https://www.nbcnews.com/health/health-news/monkeypox-outbreak-cdc-investigating-4-suspected-cases-works-get-vacci-rcna30152

The Centers for Disease Control and Prevention is investigating four suspected cases of monkeypox in the United States. All of the cases are in men and related to travel, and there is no evidence the virus has changed to become more contagious, CDC officials said during a media briefing Monday.

The country’s first case was confirmed last week, in a man in Massachusetts. The suspected cases under investigation include one in New York City, one in Florida and two in Utah, CDC officials said.

While additional cases are anticipated, officials noted that there is no evidence that the virus is spreading widely in the country and added that the U.S. has a stockpile of vaccines available for close contacts of the infected patients.

The CDC is working to acquire and distribute a small amount of doses of monkeypox vaccine from the Strategic National Stockpile for certain high-risk individuals who have been in contact with cases.

In all of the suspected and confirmed U.S. cases, the individuals had traveled out of the country, Capt. Jennifer McQuiston, deputy director of the High Consequence Pathogens and Pathology division of the CDC, said during the briefing.

May 23, 202206:03

The individuals in the U.S. reported they had traveled in April, with symptoms appearing in early May, according to the CDC.

The majority of current cases have been reported in men who have sex with other men.

Monkeypox has not been historically considered a sexually transmitted disease. However, it’s transmitted through close physical contact, and can be spread during sex. Two raves held in Spain and Belgium among gay and bisexual men have been connected to the current cases.

“It really requires a discrete encounter with the lesions themselves or the bedding or clothing that they share,” Dr. John Brooks, a medical epidemiologist in the CDC’s Division of HIV/AIDS Prevention, told NBC News.

Monkeypox can also be transmitted through respiratory droplets from someone who has lesions in their mouth, the CDC said. This is much different than highly contagious Covid-19.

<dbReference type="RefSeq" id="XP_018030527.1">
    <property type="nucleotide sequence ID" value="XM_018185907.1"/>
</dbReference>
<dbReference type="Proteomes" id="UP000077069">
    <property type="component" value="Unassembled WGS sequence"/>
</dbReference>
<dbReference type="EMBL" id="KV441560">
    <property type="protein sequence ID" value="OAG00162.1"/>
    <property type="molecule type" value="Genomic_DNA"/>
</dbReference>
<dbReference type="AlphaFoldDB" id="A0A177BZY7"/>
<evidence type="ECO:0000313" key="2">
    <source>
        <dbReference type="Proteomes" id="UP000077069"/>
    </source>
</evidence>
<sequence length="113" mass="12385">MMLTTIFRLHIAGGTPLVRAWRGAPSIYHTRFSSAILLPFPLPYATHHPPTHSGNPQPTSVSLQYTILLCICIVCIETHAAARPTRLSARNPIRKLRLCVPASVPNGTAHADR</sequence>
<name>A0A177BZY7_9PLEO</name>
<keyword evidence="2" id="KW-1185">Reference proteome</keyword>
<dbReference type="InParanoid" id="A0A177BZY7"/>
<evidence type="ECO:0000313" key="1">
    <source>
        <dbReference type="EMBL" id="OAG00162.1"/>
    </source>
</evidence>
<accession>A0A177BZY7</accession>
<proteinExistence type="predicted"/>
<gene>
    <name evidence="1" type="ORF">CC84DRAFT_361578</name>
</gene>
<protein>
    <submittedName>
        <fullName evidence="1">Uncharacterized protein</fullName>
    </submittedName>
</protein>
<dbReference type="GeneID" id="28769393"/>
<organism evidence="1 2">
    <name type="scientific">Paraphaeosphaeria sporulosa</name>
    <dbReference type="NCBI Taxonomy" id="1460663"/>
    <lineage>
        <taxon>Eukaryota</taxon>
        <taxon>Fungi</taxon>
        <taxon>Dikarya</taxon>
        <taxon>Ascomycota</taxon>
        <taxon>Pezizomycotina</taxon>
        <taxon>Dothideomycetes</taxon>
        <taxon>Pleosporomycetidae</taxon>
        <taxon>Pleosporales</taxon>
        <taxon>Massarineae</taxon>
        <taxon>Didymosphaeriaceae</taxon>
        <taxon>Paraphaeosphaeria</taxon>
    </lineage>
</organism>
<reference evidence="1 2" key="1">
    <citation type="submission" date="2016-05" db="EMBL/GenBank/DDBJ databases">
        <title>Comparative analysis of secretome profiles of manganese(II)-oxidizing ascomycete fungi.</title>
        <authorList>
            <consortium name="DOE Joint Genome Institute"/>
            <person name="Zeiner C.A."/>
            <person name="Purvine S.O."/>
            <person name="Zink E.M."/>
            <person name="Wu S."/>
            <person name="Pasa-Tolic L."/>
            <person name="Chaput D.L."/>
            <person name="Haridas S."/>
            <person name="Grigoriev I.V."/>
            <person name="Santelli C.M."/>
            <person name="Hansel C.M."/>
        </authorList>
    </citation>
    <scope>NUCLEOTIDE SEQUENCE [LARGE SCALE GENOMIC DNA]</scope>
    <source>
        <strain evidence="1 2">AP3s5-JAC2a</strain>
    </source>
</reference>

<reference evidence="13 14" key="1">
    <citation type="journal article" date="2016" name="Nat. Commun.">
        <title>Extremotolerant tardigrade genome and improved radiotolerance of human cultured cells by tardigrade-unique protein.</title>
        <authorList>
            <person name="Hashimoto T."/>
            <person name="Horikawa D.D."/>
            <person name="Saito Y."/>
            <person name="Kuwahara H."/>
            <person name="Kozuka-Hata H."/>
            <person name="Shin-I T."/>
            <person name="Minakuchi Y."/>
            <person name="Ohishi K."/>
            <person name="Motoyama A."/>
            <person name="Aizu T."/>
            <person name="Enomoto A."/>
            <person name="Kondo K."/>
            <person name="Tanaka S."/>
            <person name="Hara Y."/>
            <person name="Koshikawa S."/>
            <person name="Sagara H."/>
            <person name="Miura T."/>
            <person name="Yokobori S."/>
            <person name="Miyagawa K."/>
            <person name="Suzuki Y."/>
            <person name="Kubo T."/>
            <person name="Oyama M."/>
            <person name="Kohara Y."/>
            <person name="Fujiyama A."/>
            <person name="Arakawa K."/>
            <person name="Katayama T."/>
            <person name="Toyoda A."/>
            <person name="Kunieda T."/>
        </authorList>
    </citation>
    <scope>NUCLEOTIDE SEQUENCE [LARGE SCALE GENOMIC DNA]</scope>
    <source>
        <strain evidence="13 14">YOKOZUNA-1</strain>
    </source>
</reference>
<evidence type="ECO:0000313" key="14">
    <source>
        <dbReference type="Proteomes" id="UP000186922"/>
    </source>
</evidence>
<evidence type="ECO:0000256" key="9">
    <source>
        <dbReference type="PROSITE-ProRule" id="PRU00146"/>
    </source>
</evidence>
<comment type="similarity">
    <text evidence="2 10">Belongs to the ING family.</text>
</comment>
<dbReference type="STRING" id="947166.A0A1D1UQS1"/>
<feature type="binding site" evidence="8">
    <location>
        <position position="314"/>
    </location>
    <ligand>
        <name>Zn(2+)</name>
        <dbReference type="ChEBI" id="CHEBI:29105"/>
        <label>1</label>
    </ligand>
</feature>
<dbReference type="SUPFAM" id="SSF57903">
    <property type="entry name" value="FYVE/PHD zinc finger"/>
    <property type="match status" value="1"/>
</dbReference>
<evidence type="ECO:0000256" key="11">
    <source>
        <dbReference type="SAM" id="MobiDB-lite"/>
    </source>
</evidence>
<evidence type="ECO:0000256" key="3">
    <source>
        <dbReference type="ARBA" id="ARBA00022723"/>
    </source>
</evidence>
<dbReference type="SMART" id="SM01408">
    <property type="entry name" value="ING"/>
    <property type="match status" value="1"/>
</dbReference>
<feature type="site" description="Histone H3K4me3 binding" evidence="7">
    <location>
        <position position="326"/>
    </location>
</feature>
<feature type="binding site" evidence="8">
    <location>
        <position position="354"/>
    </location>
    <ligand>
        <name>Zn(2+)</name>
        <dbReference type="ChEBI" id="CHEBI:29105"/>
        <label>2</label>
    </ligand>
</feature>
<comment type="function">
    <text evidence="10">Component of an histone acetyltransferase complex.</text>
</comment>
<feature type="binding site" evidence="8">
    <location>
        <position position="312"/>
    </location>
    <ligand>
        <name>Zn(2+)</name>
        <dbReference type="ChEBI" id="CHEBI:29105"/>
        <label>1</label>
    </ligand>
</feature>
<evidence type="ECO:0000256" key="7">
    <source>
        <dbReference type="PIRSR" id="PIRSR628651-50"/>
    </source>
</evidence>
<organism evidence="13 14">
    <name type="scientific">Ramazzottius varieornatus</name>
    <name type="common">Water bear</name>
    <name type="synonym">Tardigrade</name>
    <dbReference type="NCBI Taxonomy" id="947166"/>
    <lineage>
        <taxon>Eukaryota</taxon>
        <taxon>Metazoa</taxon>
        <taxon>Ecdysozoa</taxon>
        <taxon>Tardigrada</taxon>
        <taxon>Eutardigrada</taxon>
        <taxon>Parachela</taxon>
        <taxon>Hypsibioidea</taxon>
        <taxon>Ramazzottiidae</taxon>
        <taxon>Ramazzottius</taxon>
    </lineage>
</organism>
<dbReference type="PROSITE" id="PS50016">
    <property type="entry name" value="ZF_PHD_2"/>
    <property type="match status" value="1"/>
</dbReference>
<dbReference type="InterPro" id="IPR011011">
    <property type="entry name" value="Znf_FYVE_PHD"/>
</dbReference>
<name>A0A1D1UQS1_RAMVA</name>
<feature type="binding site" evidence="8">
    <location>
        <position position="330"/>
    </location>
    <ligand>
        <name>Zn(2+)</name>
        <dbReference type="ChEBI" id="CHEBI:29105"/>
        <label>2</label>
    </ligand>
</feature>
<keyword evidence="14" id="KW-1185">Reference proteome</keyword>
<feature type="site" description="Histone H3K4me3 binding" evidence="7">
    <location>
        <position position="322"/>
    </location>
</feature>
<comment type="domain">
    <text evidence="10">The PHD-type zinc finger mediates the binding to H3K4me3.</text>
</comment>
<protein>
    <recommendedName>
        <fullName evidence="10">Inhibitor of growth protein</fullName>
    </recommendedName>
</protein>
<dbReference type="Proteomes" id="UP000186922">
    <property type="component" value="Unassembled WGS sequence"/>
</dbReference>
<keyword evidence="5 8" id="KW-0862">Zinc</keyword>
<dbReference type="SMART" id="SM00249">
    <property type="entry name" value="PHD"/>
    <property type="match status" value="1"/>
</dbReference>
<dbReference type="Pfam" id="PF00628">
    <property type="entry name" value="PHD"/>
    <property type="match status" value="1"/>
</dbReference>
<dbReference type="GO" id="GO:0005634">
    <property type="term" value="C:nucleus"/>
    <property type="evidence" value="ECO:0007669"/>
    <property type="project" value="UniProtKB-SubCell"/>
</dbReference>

“It’s not a situation where if you’re passing someone in the grocery store, you’re going to be at risk for monkeypox,” McQuiston said.

The primary risk would be to people who have been in close physical contact with someone who already has monkeypox, McQuiston said. “Those would include people like family members or health care workers who are caring for someone with active infection.” 

In Massachusetts, 200 people, mostly health care workers, are being tracked after coming into contact with a patient.

Many patients with confirmed monkeypox in the current outbreak have reported a rash or lesions on their genitals, which some doctors may have mischaracterized as herpes or syphilis, the CDC said.

Despite the recent spread in the gay community, CDC experts stress that this illness is not specific to any one group.

“Infectious diseases don’t care about borders or social networks. Some groups may have a greater chance of exposure right now, but by no means is the current risk of exposure to monkeypox exclusive to the gay and bisexual community,” Brooks said during the briefing. “Anyone can develop and spread monkeypox infection.”

Two vaccines are available to prevent monkeypox.

One vaccine, called Jynneos, is specifically for monkeypox. There are enough doses of the Jynneos vaccine available in the stockpile for about 500 people. The CDC said production of the vaccine is expected to ramp up in the coming weeks.

However, there are more than 100 million doses of another vaccine, ACAM2000. This is an older generation vaccine meant to prevent smallpox, but could also be used to prevent monkeypox, McQuiston said.

That vaccine, however, can come with significant side effects, and would be considered only for very close personal contacts of those with monkeypox infection, as well as health care workers.

Most monkeypox patients in the current outbreak have recovered within a month without any specific treatment, the CDC said. No deaths have been reported.

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